President Bush, who joked about having been a C student in his college years, continues to ace his annual medical exams. His most recent checkup portrays the president as the very model of a baby boomer who will reach his 60th birthday next July. He works out six times a week, his resting blood pressure is a healthy 110/64 and he's lost eight pounds since last year. In sum, his doctors reported, "the president remains in the 'superior' fitness category for men his age."
While the physicians recommended that Bush wear sunscreen and wide-brimmed hats to protect against damaging solar rays, they had no comment on one dicey habit the president reported: an occasional cigar. Other details of their report appear at right. For a link to the full text, go to www.washingtonpost.com/health.
6 feet, the president's body mass index, or BMI, is about 26. That would push him into the "overweight" category crowded with so many people who eat too much and move too little. But Bush's low body fat -- 15.79 percent, down from last year's 18.25 percent -- demonstrates
what experts say: that BMI alone
is inadequate for measuring
the fitness of people who work out rigorously. If you're not a regular exerciser, alas, BMI alone is probably accurate. Normal body fat for a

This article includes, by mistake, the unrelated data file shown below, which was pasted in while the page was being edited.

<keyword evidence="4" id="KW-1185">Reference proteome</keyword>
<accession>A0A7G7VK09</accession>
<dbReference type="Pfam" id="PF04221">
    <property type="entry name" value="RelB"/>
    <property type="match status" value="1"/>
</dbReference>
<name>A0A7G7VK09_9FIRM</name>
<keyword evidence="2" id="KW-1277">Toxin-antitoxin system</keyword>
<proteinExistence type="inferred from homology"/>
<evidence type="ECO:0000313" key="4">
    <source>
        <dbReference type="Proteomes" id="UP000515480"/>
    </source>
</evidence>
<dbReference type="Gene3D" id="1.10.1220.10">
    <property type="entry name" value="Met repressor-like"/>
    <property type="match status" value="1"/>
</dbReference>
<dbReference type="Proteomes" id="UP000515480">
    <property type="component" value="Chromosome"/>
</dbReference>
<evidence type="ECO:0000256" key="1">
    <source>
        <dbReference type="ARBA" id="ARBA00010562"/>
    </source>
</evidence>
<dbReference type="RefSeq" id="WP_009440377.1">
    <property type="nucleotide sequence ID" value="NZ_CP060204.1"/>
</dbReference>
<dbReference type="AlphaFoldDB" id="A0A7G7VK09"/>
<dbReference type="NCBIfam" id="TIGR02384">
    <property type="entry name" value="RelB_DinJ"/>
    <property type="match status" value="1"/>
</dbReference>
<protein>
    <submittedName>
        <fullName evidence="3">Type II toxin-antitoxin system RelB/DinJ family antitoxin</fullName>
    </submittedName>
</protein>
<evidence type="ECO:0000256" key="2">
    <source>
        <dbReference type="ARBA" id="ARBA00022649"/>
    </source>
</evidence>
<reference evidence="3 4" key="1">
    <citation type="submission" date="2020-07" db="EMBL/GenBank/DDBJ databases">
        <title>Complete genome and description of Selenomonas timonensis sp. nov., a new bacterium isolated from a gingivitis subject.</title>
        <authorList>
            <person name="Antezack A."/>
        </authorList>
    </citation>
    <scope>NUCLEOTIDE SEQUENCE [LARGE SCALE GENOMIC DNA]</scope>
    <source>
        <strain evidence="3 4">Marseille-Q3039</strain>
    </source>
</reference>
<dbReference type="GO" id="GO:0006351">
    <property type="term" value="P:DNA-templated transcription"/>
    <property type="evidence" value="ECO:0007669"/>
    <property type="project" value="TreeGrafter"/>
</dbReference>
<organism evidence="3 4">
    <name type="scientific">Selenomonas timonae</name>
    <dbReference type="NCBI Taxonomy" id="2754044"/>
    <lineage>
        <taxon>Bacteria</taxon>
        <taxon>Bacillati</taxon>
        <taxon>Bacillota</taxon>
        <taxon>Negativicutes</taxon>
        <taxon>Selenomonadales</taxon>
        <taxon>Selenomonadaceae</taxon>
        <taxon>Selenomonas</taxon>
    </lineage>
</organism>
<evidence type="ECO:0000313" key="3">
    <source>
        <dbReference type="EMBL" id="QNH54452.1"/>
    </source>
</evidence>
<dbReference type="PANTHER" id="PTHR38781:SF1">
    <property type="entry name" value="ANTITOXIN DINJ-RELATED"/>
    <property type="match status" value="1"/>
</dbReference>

man his age ranges from 16.5 percent to 20.5 percent.Cardiovascular health With a resting heart rate of 47 beats per minute -- 60 to 80 is the average -- Bush has a low to very low risk of coronary artery disease. The president's total cholesterol is 178. Doctors like to see numbers below 200 for most of us, lower if we're at high risk for heart disease. Bush controls his cholesterol with diet and exercise. If you can't, your doctor may recommend a statin drug.Heartburn Like millions of his fellow Americans, the president experiences symptoms of gastroesophageal reflux disease,
or GERD, which occurs when
the valve connecting the esophagus
to the stomach does not close properly, allowing stomach acid
to rise into the gullet. Rx: Cut back on coffee and peppermint. For mild cases, doctors usually recommend lifestyle changes and over-the-
counter treatments before turning to prescription drugs.Knee pain In addition to taking a daily multivitamin and low-dose aspirin, Bush uses glucosamine/chondroitin supplements, a popular treatment for reducing joint pain and stiffness. (Formerly a runner, the president switched to biking to reduce impact on his knees.) Research on whether these dietary supplements actually work has produced conflicting results. The findings of a large federally funded study are due to be announced by the end of the year. No filibuster is expected.